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How to make your home an energy-efficient smart home this summer

As South Africans navigate extremely hot weather conditions in the Western Cape paired with higher-than-average rainfall across the rest of the country due to the La Niña weather phenomenon, their electrical appliances are working harder to provide them with necessary comfort. However, with the electricity tariff hike looming, combined with the pressure being placed on the country to minimise its carbon footprint, locals should consider ways to become more energy efficient.

“The solution is smart home devices,” says Dr Andrew Jaonnou, Business Development Manager: Engineering & Innovation Tech at CBI-electric: low voltage, a local manufacturer and supplier of IoT solutions. “These devices enable you to oversee almost every aspect of your home. Each device is connected to an app on your smartphone so you can manage them whether you’re at home, or far away.”

Joannou adds that thanks to IoT, the app can also be synced to a weather app, enabling users to switch the appropriate appliances on or off or schedule them depending on the weather.

Smart home technology can be used for monitoring, control and automation. Monitoring enables users to keep an eye on their energy usage. When it comes to controlling these devices, users have the ability to switch them on and off remotely. This could be applied to lights, aircon and underfloor heating, for example. Lastly, automation enables users to set timers and schedules to activate and deactivate their devices at specific times and on certain days. This is best suited to irrigation systems and geysers.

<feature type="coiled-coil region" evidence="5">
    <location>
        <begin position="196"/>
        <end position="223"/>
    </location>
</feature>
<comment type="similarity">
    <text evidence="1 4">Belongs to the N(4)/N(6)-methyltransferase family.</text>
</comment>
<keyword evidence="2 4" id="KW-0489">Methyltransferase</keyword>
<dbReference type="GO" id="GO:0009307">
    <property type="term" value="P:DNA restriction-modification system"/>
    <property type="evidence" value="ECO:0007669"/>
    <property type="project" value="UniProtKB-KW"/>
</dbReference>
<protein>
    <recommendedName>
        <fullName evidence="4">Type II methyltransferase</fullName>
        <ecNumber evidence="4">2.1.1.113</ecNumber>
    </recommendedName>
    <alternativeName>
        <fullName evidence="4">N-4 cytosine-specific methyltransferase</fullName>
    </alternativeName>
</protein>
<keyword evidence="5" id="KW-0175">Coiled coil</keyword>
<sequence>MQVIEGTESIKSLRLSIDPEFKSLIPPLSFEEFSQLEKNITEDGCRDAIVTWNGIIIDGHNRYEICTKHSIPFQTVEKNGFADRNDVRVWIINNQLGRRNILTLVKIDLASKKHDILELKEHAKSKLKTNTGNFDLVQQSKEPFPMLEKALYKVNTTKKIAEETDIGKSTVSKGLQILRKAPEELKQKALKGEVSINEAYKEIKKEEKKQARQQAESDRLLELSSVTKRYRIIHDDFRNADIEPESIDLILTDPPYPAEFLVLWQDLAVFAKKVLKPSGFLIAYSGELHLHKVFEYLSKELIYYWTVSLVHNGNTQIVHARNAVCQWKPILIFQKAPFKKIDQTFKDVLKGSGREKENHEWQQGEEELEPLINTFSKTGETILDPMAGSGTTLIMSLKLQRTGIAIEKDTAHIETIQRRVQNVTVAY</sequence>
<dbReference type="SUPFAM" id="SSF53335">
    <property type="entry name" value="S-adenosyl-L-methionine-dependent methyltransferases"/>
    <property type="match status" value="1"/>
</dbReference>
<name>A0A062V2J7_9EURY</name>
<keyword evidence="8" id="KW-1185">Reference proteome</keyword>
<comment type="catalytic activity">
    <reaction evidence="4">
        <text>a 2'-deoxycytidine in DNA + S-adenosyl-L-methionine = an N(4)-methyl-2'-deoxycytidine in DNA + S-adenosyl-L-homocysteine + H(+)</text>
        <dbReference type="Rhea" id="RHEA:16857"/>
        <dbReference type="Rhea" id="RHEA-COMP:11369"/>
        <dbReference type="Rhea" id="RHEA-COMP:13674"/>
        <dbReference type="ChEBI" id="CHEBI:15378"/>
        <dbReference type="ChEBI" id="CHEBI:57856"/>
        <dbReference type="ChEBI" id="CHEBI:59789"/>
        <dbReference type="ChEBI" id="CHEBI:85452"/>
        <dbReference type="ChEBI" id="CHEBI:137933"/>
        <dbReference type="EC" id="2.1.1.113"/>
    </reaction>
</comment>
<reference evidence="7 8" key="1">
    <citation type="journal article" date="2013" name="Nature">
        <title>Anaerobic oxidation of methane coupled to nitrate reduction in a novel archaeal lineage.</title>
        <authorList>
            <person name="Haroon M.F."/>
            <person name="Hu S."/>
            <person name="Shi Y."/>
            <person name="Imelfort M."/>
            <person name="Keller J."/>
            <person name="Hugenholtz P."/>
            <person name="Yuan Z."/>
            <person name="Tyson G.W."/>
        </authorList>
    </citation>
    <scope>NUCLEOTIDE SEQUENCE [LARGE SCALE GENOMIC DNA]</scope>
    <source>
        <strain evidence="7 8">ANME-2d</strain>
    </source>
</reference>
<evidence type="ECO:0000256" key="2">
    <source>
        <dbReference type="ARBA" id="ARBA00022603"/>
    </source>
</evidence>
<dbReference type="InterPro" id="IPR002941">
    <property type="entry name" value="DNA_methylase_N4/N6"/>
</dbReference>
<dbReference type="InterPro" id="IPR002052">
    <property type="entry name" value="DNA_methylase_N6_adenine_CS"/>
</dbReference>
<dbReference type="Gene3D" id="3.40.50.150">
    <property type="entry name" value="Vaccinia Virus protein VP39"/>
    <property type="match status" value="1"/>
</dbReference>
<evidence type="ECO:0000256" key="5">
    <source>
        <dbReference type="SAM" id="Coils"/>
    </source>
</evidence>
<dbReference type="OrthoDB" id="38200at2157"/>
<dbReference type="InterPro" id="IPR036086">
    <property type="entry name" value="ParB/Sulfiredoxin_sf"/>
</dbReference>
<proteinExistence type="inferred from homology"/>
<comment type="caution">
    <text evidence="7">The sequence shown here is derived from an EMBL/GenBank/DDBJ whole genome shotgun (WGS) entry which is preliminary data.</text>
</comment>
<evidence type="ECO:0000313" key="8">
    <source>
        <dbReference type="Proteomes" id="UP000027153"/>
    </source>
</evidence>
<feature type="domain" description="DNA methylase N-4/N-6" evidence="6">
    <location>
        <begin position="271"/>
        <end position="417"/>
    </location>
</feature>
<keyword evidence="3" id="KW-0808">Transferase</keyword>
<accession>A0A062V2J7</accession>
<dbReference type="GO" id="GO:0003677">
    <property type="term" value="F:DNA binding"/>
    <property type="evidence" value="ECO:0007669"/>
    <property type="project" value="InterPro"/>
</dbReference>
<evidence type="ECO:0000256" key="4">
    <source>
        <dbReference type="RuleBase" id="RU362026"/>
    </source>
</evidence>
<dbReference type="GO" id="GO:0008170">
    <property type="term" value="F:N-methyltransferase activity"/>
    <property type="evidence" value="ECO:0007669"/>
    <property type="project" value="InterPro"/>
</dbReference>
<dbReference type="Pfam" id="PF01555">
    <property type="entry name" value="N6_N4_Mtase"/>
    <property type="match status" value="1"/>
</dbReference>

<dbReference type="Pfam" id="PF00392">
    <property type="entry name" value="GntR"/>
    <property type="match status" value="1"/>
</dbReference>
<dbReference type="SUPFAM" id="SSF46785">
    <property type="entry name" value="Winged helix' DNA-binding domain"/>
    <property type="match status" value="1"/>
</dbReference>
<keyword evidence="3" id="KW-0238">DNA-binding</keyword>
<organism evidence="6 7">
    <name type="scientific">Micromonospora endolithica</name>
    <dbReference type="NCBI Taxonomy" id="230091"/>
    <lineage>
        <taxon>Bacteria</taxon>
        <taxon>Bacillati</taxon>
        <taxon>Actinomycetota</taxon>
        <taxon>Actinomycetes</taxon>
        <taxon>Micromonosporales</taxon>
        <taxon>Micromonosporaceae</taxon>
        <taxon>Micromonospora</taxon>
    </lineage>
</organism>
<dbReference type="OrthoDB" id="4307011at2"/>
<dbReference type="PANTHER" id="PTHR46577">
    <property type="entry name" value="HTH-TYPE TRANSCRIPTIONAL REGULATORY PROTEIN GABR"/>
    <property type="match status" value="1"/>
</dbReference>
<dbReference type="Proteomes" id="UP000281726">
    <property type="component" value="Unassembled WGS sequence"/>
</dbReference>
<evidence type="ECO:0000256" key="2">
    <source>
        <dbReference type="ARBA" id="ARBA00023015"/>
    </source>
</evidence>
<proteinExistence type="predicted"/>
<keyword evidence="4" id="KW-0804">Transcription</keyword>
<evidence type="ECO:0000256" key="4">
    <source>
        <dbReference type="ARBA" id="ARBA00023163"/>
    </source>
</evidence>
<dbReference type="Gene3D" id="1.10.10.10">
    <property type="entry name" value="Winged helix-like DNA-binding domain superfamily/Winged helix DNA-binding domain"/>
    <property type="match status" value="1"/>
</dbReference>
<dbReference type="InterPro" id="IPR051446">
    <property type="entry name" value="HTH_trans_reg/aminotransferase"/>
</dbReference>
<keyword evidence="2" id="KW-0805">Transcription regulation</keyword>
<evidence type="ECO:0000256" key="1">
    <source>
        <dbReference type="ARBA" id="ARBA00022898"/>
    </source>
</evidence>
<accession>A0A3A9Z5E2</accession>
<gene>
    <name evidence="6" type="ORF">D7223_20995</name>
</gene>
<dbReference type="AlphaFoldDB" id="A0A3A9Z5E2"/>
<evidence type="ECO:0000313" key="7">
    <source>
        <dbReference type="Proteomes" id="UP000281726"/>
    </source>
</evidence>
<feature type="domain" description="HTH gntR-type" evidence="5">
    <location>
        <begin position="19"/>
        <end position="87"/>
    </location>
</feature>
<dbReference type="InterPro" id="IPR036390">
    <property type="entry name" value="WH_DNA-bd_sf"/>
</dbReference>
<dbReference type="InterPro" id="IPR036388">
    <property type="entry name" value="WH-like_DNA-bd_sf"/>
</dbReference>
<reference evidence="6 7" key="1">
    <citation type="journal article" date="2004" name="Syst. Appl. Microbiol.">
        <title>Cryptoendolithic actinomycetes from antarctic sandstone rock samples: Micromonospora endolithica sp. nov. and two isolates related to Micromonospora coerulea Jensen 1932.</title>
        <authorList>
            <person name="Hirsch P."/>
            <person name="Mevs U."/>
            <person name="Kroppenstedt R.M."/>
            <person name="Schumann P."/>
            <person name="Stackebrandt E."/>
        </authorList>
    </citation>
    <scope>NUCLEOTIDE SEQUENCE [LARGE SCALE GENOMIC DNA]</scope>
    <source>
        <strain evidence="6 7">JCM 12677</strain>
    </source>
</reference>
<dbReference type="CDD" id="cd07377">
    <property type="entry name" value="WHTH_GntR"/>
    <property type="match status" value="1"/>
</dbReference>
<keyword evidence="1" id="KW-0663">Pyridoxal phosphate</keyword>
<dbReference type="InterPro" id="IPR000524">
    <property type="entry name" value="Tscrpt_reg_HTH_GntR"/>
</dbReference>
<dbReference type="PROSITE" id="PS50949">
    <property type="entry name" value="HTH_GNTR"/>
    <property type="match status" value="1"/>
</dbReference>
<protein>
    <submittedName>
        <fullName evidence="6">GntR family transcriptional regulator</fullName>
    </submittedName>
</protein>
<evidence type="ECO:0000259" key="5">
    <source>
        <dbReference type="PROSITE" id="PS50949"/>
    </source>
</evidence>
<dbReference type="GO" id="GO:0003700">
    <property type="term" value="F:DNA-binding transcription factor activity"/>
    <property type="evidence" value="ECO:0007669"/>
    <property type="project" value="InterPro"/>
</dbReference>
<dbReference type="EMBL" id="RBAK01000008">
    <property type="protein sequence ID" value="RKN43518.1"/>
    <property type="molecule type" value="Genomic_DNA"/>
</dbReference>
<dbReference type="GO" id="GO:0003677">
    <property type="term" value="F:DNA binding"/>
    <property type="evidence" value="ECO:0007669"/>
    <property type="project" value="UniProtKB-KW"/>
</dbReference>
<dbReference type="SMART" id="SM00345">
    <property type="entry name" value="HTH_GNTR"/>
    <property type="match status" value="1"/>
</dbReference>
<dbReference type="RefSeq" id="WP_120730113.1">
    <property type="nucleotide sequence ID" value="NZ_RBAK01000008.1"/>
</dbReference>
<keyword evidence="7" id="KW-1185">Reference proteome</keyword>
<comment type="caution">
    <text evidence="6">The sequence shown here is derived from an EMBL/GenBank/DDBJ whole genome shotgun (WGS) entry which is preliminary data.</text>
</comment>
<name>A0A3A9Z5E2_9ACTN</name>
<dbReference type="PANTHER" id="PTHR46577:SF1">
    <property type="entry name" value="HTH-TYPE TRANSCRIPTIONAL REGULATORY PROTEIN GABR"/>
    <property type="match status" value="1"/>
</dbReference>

With this in mind, he outlines three ways that smart home devices can save South Africans money while improving their energy efficiency:

  1. Respond to temperature changes: On warmer days, people can turn their aircon on even before they get home so that it will be cool when they arrive. The same applies for the switching on of heaters and underfloor heating in cold weather. Air conditioners, heaters and other appliances can also be linked to a timer to minimise electricity usage. This is crucial since there are over 2.6 million electric air conditioners in use in South Africa, with each consuming 3,100 kWh annually on average, or 8.1 TWh in total[i].
  1. Working with wet weather: Home automation can also help homeowners conserve water and electricity by enabling them to turn irrigation systems off should the weather app predict rain. A number of farmers have implemented this technology to help them avoid over-irrigating their crops which not only impacts their water and electricity consumption, but also the success of their crops – all massive costs that need to be considered. While the water costs aren’t as high for homeowners, they should bear in mind that households with gardens use up to 46% of their water for gardening[ii].
  1. Step up security: With La Niña bringing with it more rain and overcast conditions, home automation can be used as a means for switching on lights ahead of one’s arrival home. This helps to add an extra layer of security as you won’t have to return to a dark house.

“I believe that, with smartphone penetration on the rise[iii], coupled with the push for South Africa to reach net zero emissions by 2050, more homeowners should be opting for home automation to counter changes in the country’s – and indeed the world’s- increasingly chaotic weather.” concludes Jaonnou.

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